TCAs are used to treat depression. They include:
All of the TCAs are active pharmacologically, and some of their metabolites are also active. They’re absorbed completely when taken orally but undergo first-pass effect.
With first-pass effect, a drug passes from the GI tract to the liver, where it’s partially metabolized before entering the circulation. TCAs are metabolized extensively in the liver and eventually ex-creted as inactive compounds (only small amounts of active drug are excreted) in urine.
The extreme fat solubility of these drugs accounts for their wide distribution throughout the body, slow excretion, and long half-lives.
Researchers believe that TCAs increase the amount of norepi-nephrine, serotonin, or both in the CNS by preventing their reup-take into the storage granules in the presynaptic nerves. They also block acetylcholine and histamine receptors.
After a neurotransmitter has performed its job, several fates are possible, including rapidly reentering the neuron from which it was released (or reuptake). Preventing reuptake results in in-creased levels of these neurotransmitters in the synapses, reliev-ing depression.
TCAs are used to treat episodes of major depression. They’re es-pecially effective in treating depression of insidious onset accom-panied by weight loss, anorexia, or insomnia. Physical signs and symptoms may respond after 1 to 2 weeks of therapy; psychologi-cal symptoms, after 2 to 4 weeks.
TCAs are much less effective in patients with hypochondriasis, atypical depression, or depression accompanied by delusions. When given with a mood stabilizer, they may be helpful in treating acute episodes of depression in bipolar I disorder.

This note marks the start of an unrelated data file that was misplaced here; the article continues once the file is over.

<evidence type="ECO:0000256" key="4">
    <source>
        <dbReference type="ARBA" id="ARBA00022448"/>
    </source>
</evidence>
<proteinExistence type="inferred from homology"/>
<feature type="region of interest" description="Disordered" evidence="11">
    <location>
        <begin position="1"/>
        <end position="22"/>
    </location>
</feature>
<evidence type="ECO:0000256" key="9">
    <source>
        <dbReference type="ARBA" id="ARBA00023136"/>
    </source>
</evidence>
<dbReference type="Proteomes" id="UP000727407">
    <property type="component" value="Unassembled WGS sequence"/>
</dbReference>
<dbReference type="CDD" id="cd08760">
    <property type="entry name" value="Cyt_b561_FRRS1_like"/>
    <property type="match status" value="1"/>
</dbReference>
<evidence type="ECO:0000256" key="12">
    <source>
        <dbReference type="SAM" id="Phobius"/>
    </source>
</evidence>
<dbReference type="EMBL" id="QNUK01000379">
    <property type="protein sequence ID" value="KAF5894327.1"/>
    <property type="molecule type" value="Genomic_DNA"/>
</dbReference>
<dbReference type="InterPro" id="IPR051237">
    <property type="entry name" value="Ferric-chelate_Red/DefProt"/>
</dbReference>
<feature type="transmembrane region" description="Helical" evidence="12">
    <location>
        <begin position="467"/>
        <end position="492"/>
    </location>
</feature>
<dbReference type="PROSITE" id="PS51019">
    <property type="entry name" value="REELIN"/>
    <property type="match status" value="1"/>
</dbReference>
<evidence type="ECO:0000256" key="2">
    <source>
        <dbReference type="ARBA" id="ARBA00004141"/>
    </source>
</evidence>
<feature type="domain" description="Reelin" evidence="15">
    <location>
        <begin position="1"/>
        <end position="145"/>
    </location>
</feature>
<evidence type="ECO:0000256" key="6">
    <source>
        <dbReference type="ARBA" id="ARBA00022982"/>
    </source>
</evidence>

TCAs are also used for preventing migraine headaches and in treating phobias (panic disorder with agoraphobia), urinary incon-tinence, attention deficit disorder, obsessive-compulsive disorder, neuropathic pain (chronic pain that can occur with peripheral neuropathies, herpes zoster infections, traumatic nerve injuries, and some types of cancer or cancer treatments), diabetic neuropa-thy, and enuresis.
TCAs interact with several commonly used drugs:
· They increase the catecholamine effects of amphetamines and sympathomimetics, leading to hypertension.
· Barbiturates increase the metabolism of TCAs and decrease their blood levels.
· Cimetidine impairs metabolism of TCAs by the liver, increasing the risk of toxicity.
· Concurrent use of TCAs with MAOIs may cause an extremely el-evated body temperature, excitation, and seizures.
· An increased anticholinergic effect, such as dry mouth, urine re-tention, and constipation, is seen when anticholinergic drugs are taken with TCAs.
· TCAs reduce the antihypertensive effects of clonidine and guanethidine. (See Adverse reactions to TCAs.)